Nader Enters the Race
Nader first ran for president in 1992 as a write-in candidate in both the Democratic and Republican primaries.He ran as a Green Party candidate in 1996 and again in 2000, when he won 2.7 percent of the national vote. He ran once more in 2004 as an independent, only winning 0.3 percent of the vote.
Among the issues Nader lists on his website, VoteNader.org, are single payer health insurance, a reduced military budget, a carbon pollution tax, a crackdown on corporate crime, and the repeal of the Taft-Hartley Act, which limits the power of labor unions.
Because of his liberal platform, Nader is far more likely to take votes away from the Democratic candidate than the Republican one, causing Democrats to resent his numerous tries for the presidency and to blame him for Al Gore’s loss to George W. Bush in 2000.
Republicans have gone so far as to donate money to Nader’s campaign. According to the San Francisco Chronicle, nearly one-tenth of the people who gave $1000 or more to Nader in 2004 also gave money to Republican causes.
The quirks that third-party candidates introduce in presidential elections are an inevitable result of the voting system that our country has used since its founding. America’s method of choosing a president is simple: whoever gets the most votes wins. There are complicating factors, of course, such as the Electoral College and the primaries. But our system can be classified as a plurality voting system — one in which each person votes for one candidate. Plurality voting may very well be the simplest method, but is it not the only one, nor is it the fairest.
Among the greatest of the disadvantages of our system is tactical voting. People who truly prefer a third-party candidate feel pressured to vote for one of the two most popular candidates for fear that their vote will be wasted. The media has great power to shape which candidates become popular, and people may assume that candidates who enter a race late will never achieve great popularity, a prediction that becomes a self-fulfilling prophecy.
Candidates who are not considered popular face pressure to drop out of the race for fear that they will take votes away from similar candidates and help candidates from the opposite end of the political spectrum. Thus, according to Duverger’s Law, plurality voting will eventually result in a two-party system.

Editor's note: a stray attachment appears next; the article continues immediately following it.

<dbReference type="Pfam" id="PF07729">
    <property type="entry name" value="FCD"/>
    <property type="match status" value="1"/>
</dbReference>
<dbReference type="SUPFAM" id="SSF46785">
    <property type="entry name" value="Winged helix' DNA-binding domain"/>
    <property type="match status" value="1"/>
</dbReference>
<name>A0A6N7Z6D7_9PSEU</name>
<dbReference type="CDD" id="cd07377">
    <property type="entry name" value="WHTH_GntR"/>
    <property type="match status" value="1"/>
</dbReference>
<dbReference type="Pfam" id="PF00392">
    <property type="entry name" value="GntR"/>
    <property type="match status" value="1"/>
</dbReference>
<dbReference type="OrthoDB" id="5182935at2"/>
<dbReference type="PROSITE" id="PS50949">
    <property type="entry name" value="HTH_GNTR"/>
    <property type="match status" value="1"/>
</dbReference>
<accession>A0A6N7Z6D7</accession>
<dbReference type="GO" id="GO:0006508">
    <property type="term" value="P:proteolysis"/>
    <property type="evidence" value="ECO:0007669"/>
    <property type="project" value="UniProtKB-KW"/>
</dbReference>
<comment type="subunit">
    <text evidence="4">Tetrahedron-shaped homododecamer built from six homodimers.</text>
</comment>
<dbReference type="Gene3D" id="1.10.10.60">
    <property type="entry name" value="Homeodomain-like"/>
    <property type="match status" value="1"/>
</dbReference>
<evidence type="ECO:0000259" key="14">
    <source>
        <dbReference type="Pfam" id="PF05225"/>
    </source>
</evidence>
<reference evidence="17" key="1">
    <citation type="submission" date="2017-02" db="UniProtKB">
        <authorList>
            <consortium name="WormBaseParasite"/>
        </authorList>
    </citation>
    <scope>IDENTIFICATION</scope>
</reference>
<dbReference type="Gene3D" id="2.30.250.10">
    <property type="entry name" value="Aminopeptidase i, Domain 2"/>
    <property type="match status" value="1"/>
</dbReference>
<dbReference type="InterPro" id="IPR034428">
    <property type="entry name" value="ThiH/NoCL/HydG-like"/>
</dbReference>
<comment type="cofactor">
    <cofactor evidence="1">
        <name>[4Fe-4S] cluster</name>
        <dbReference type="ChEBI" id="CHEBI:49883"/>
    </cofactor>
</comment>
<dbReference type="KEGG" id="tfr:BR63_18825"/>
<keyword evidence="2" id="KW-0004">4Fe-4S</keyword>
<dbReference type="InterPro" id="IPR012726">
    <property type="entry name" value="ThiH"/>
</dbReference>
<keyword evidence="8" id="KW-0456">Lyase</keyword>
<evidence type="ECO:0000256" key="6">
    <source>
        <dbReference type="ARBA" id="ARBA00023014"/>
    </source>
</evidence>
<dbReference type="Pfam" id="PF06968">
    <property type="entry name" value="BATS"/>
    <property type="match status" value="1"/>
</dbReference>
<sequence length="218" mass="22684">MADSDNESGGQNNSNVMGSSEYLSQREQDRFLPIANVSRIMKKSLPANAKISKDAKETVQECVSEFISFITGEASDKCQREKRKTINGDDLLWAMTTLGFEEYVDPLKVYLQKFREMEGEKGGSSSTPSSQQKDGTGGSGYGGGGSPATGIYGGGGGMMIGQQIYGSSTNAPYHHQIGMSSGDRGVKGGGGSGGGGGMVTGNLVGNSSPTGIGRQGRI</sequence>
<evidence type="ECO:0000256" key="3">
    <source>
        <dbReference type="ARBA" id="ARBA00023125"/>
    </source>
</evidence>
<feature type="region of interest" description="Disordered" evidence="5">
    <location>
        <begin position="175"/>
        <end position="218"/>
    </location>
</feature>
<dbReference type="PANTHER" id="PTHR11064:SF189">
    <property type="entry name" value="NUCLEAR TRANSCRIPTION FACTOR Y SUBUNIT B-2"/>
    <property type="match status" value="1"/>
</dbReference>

Having only two parties severely limits the options available to voters. Citizens who have a different opinion on an issue than either party have no way of expressing their views through the electoral process.
Today’s America is dangerously close to a pure two-party system. When I voted in this year’s primaries, there were five types of ballots available, but the staff acted as though there were only two, asking each voter whether he or she wanted a Democratic or Republican ballot. Sure, there are usually a lot of third-party candidates in each presidential election, but most of them receive no media attention, and none of them are considered to have a serious chance of winning.
Other electoral methods are available that would give voters more choice than the one we use. Some countries, most notably France, hold runoff elections. Under this system, each voter casts a vote for his or her favorite candidate as in plurality voting. However, runoff voting includes a second round, in which the top two candidates from the first round face off.
Two-round systems enable people to vote for their favorite candidate in the first round, no matter how obscure that candidate is, without worrying that their vote will be wasted or help their least favorite candidate. Then, in the second round, voters choose between the two most popular candidates.
Instant runoff voting, the method used in UC elections at Harvard, is similar to runoff voting, but with only one round of ballots. Voters rank their choices in order of preference. If one candidate receives a true majority of first-place votes, that candidate wins. Otherwise, the candidate with the fewest first-place votes is eliminated, and that candidate’s first-place votes are transferred to whomever each voter ranked second. This process continues, with one candidate being eliminated in each round of ballot-counting, until a candidate has a majority.
Instant runoff voting eliminates many of the problems of plurality voting. Because each person’s vote goes to the candidate next on their list if their first choices are eliminated, people can express their true preferences. For example, if instant runoff voting was used in 2000, someone who liked Nader the best and then Gore could rank Nader first and Gore second, without having to worry that their vote would help Bush win. Instant runoff voting means that people don’t have to worry about wasting their votes or helping their enemies.
Additionally, instant runoff voting is more efficient than runoff voting because it involves one round of voting instead of two. Taxpayers would save on administrative costs, and candidates would not need to spend as much money and time campaigning.
Nader’s presidential bids have drawn attention to the problems of third-party candidates in a plurality voting system. Instant runoff voting provides citizens with more choices than plurality voting and is more efficient than two-round elections. Instead of criticizing Nader’s decision to run, the American people should take a closer look at how our two-party system restricts voters’ options and hinders democracy. America should give instant runoff voting a chance.
Marissa Babin ’11 (mbabin@fas) questions how fair and democratic America’s voting system really is.